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Does Anyone Date Anymore?


Four gay men — two single and two in relationships — discuss whether casual hookups have gotten in the way of love and dating.

By Kimberly Dawn Neumann

ex and love. Love and sex. Can you have one without the other? And where does dating fall into the equation? Or does it? To get to the bottom of this question, we got together four gay New Yorkers in various relationship stages. Read on for their thoughts on the state of dating in the gay community.

The Panel
John B., 31, Interior designer/singer, single
Jim N., 43, Actor, in a committed relationship for 3 years
Kenneth P., 25, photographer, single
Rob Z., 43, general contractor, in a committed relationship for 6 months


So what do you all think: Is dating obsolete in the gay community?

Jim: I think people date but I think dating starts differently than it used to.
A lot of my friends in relationships met online.
It’s not like at a bar, “Hi, I’m so-and-so.” It’s more often now that they’ve met online, they have common interests, they talk online and then they meet in person and find out if there is any chemistry. The Internet used to be, at least in our community, for sex, but that’s changed. I have a lot of friends who are in relationships that met online.

John: For me, I think what’s caused problems with the Internet is that there is always something better. So I feel like if I go out on a date with someone, am I holding his attention? Or is he just going to go back home and jump online and find another date?

Kenneth: There is this fear of commitment, and I totally believe this. I recently went out with this guy, and I let it slip while at a bar with some friends that we were “going out” and it got back to him that I thought we were in this committed relationship or something when I didn’t think that at all. For me, it's the term “we're dating” that means we’ve discussed that we want to see each other exclusively.

So sex has gotten in the way of finding love?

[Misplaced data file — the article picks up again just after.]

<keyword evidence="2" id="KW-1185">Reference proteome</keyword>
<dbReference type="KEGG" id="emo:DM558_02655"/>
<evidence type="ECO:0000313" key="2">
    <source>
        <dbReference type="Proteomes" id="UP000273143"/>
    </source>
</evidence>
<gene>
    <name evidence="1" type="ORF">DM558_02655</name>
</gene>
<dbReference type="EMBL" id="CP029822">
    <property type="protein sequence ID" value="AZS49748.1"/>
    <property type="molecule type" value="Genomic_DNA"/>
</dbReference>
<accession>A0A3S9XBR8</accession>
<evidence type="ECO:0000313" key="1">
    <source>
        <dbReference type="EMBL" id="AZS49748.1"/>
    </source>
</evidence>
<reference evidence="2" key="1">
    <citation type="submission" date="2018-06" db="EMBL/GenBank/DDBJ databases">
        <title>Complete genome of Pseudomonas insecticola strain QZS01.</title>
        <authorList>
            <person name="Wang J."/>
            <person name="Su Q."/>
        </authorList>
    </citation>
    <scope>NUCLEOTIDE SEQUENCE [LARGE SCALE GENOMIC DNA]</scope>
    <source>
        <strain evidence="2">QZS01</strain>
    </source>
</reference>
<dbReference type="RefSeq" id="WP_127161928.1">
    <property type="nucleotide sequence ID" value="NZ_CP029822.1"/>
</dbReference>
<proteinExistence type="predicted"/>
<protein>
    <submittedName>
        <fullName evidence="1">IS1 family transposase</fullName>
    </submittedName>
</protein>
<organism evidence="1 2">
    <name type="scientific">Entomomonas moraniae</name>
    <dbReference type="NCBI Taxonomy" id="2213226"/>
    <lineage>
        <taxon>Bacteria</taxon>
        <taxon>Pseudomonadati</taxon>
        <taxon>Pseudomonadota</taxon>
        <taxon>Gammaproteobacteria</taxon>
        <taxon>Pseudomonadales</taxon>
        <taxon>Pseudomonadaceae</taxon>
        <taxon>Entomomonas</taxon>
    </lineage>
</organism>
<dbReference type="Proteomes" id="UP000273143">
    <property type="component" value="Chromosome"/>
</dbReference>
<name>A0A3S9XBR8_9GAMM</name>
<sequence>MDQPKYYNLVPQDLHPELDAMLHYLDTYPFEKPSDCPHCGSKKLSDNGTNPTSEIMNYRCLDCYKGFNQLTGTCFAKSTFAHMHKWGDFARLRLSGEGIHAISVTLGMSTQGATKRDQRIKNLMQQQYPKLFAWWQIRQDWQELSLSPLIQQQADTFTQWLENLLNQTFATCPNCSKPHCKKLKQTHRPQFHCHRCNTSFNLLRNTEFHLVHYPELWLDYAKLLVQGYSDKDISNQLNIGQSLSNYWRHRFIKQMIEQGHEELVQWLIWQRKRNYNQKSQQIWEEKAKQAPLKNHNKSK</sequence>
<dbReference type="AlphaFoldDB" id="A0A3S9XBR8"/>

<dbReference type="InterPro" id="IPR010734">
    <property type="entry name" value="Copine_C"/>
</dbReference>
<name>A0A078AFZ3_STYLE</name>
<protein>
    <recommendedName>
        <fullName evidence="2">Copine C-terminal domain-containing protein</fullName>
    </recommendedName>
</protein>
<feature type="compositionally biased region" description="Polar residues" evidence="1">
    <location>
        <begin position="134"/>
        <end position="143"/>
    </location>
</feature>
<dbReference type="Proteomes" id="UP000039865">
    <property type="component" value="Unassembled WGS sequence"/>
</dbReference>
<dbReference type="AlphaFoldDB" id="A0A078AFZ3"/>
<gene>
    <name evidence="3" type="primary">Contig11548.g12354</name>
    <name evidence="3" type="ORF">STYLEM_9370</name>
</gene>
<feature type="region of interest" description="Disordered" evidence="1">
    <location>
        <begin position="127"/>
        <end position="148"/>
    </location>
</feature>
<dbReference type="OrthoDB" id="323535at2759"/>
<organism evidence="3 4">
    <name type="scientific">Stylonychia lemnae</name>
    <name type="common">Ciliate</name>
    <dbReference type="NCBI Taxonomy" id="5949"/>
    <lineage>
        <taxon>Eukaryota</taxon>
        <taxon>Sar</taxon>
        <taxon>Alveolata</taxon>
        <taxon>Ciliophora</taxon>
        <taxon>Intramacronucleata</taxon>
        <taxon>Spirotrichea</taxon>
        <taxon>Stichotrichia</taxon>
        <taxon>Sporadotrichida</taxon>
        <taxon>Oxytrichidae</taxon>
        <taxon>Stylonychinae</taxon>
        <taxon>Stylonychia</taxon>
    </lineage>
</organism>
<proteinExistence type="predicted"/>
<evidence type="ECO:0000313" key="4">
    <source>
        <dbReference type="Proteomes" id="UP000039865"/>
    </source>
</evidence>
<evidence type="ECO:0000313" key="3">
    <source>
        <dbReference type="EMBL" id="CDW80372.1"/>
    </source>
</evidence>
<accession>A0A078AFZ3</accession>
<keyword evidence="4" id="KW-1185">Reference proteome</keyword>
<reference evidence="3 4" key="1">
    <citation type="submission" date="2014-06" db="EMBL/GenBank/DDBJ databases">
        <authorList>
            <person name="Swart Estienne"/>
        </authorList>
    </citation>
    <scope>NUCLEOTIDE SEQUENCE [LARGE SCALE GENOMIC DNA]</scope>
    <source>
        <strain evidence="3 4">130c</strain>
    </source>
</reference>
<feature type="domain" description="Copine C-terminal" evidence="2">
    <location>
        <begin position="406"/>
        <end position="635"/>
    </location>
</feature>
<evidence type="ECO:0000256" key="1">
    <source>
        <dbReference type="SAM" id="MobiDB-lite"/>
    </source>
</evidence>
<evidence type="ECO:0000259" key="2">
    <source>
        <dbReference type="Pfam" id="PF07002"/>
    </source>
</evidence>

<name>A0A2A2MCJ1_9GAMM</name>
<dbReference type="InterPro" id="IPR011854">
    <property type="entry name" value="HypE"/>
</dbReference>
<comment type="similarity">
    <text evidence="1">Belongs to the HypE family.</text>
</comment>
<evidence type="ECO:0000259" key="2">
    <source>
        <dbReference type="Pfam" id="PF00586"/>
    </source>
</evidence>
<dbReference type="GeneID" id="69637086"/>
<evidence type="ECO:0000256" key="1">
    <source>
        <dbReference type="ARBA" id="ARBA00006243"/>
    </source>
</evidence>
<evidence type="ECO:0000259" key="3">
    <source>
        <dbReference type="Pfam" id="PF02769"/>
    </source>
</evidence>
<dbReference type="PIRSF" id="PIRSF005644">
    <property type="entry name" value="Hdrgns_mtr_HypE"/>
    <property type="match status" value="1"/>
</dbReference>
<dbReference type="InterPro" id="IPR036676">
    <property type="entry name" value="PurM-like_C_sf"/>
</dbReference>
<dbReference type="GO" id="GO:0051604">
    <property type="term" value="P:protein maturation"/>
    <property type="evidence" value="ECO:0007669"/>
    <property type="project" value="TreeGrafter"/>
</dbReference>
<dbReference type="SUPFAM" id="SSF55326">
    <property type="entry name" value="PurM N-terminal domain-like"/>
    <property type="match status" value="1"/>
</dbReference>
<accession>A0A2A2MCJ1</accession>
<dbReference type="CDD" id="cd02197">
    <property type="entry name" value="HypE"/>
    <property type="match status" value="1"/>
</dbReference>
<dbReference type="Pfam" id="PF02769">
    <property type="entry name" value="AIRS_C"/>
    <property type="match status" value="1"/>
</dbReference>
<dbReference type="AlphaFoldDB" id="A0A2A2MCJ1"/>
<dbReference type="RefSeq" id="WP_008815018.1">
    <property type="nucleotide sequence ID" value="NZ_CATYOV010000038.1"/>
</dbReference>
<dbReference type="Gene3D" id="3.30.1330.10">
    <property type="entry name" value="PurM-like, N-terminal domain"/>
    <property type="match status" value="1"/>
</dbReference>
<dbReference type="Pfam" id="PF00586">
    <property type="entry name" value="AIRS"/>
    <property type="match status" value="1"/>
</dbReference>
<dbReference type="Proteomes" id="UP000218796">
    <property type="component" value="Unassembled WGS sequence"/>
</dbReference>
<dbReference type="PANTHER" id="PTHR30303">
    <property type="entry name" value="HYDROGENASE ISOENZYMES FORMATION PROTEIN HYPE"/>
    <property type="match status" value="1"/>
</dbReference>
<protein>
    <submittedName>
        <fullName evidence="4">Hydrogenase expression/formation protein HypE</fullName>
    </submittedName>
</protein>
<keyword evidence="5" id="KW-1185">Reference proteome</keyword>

Kenneth: That’s a loaded question because when you find somebody special, you kind of put all the things that were keeping you from committing to someone out the window. But in the meantime, you’re by default playing this game of “Do I want to pass up the opportunity for sex with other people to be in a relationship with someone if he’s not The One?” That’s where sex gets in the way.

Jim: People will say they’re looking for a relationship, but I know a lot of people
You have to make a conscious choice to fall in love.
my age who are still “hanging out” or “hooking up.”

Rob: There are a lot of guys that are 50 and 60 running around partying and whatever the heck they’re doing and that’s fine, but the bottom line is you have to make choices in life about where you want to end up.

Kenneth: I think there is also this fear of settling.

Jim: I think it’s not just about guys not wanting to settle. For some reason a stranger saying “I think you’re beautiful” seems to mean more in your head because he has nothing invested. So with some people it’s not that they decide to settle, it’s more that they realize, “Hey, I was chasing my ego and I wasn’t really looking for Mr. Right because I knew that my ego would get fed more by a lot of different people wanting me.”

Rob: Right! I mean, I am a sexual person, but I also don’t want to be alone. There is temptation but at some point you have to discipline yourself and say, “So and so might have a fantastic body and be amazing in bed but he's not going to kiss me at 3 o’clock in the morning and say ‘I love you’—and right now that’s what I want.”

So are we mostly agreeing that the sexual aspect can get in the way of love then?

Jim: Sex addiction gets in the way of love… not sex.

Rob: I’d like to add, however, that some people go through their whole lives with regrets that they didn’t get to try certain things. I feel like I’ve tried everything that I have ever wanted to do. So in a way, rather than getting in the way, I actually think it gives you the opportunity to demystify or take the taboo out of sex so you can get past all that and find love.

John: Sex is very important though. I have tried to date someone where I thought, “Well, this guy is really great and has a great personality but the sex is not so good but maybe it’ll get better,” but it never does. So I’ve learned that the sex element is very important.

Is sex separate from love then?

Jim: Well, it could be separate from love.

John: Yes, I think so.

Jim: You don’t have to love somebody to have sex with him.

Rob: But if you love someone you want to be able to have sex with him. Because we’ve all had that experience where you’re crazy about someone you’re dating, you adore him, he's perfect and then there is nothing there sexually.

John: That’s just the worst. Terrible! I want to go back and agree with Rob’s statement, though, about making a choice. I think when you’re ready to be in a relationship, you need to say it: “This is what I want.”

Rob: When you’re in a relationship, your head is in a different place. It can be hard, and I don’t think one person can give you everything you need, but at some point you make a decision. You can fall in love with somebody but you have to make a conscious choice.


Kimberly Dawn Neumann is a freelance writer based in New York. Her work has appeared in Cosmopolitan, Marie Claireand Prevention, among other publications. She thanks John, Rob, Kenneth and Jim for their candor and help with this piece!
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